Los Angeles may have been founded in 1781, but by the late 1870s, the city was still barely anything more than a few seaside villages. A new collection of rare photos acquired by the Huntington Library show the turning point in the city's development in the late 19th century.
Los Angeles exploded in population and size with the completion of the Southern Pacific railroad in 1876, which connected the area with the rest of the country. In 1892, oil was discovered in the area, driving settlement and industry to the area. By 1900, the city had grown to more than 100,000 residents.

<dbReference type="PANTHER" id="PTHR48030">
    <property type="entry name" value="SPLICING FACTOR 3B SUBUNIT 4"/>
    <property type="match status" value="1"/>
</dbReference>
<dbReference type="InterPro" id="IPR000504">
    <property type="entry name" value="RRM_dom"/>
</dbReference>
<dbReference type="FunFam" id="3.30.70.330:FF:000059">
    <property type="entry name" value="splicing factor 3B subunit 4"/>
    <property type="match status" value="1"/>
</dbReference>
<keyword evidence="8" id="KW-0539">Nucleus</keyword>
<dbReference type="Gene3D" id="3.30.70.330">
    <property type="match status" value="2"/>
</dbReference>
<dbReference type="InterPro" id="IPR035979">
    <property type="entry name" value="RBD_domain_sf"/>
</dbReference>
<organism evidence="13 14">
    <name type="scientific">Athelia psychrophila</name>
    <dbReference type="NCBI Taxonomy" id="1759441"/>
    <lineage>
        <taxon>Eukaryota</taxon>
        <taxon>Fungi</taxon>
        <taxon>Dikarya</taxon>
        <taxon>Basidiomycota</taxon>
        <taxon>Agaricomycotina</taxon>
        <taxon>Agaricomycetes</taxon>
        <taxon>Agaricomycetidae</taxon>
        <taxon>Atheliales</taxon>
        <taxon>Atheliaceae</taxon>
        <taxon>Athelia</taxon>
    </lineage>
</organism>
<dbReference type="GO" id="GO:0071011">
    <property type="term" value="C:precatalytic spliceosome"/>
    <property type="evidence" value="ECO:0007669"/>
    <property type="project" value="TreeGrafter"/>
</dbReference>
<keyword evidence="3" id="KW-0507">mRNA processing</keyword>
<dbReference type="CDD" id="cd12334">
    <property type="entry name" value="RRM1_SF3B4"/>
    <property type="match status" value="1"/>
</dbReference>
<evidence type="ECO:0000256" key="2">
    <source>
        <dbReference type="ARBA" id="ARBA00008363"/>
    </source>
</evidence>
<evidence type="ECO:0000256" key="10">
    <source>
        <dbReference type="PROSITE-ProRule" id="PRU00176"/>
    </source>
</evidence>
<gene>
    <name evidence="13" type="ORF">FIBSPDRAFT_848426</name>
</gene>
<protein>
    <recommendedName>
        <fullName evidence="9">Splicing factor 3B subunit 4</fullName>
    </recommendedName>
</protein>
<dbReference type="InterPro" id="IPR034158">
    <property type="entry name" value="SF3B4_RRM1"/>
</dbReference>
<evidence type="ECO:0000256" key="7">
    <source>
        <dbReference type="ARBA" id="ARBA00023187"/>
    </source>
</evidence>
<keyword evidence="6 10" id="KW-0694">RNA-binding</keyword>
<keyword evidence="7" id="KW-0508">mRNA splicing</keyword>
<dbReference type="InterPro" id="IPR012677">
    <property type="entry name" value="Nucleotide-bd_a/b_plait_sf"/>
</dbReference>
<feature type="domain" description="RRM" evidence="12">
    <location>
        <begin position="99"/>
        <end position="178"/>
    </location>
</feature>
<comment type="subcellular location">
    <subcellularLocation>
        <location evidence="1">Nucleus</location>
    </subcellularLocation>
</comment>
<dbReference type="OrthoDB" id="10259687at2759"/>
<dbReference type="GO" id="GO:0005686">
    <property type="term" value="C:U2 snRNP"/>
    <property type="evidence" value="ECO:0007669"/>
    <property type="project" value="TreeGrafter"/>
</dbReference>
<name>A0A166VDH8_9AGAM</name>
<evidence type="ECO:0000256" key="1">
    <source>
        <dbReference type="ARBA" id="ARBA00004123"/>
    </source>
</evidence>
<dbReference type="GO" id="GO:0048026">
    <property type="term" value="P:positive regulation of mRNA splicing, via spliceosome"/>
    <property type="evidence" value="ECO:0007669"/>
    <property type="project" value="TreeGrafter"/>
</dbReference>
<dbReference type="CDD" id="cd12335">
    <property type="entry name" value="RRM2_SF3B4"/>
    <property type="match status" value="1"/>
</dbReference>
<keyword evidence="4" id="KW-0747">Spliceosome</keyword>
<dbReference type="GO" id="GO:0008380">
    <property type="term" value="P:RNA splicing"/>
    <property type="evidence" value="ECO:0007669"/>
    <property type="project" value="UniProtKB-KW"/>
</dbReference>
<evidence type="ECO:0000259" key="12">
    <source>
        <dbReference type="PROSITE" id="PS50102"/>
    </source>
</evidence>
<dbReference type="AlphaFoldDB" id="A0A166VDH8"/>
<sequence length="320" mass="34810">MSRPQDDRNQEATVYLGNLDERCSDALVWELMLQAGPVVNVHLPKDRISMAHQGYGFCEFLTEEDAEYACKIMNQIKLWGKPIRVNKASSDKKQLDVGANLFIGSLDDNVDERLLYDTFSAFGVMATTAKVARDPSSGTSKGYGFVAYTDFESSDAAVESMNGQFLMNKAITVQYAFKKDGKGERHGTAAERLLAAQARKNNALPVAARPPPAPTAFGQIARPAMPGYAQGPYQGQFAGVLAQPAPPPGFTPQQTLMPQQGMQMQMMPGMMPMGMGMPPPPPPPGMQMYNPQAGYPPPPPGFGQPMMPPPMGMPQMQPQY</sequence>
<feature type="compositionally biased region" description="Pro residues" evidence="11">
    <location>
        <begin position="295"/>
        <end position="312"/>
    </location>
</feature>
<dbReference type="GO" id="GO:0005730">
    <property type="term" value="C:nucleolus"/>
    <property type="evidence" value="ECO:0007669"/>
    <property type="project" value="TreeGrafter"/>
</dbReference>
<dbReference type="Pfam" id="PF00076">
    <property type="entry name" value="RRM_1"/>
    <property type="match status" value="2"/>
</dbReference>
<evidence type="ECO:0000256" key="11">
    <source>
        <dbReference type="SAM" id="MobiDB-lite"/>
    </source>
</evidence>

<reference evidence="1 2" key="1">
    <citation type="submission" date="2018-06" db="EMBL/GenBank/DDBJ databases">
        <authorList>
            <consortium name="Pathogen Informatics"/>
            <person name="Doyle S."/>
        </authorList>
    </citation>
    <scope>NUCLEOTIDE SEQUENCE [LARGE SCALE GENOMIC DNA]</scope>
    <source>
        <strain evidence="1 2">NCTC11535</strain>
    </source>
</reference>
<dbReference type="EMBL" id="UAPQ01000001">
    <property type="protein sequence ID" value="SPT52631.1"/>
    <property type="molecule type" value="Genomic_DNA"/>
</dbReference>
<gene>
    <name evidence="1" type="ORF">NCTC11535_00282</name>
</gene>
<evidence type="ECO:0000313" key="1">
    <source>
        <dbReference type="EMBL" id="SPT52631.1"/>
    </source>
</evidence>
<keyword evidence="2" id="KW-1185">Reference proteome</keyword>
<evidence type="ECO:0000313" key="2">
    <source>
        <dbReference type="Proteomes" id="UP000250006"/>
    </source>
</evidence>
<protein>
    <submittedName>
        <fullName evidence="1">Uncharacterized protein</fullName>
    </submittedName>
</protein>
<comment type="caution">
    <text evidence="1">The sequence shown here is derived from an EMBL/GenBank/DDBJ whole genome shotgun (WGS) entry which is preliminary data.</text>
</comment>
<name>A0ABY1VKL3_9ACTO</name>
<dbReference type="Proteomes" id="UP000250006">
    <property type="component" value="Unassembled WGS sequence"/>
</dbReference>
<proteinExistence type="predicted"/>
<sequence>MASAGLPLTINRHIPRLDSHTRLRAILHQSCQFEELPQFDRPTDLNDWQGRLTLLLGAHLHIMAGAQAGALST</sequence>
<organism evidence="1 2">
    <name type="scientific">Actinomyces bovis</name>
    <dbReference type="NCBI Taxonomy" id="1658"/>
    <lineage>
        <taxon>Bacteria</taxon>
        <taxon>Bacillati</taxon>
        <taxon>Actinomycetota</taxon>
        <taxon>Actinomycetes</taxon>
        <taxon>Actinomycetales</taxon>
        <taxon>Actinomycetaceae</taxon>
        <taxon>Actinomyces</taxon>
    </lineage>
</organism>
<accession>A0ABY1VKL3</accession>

The Huntington Library shared a selection of the photographs with us, but you can see the more than 4,600 photographs at their location in San Marino, Calif.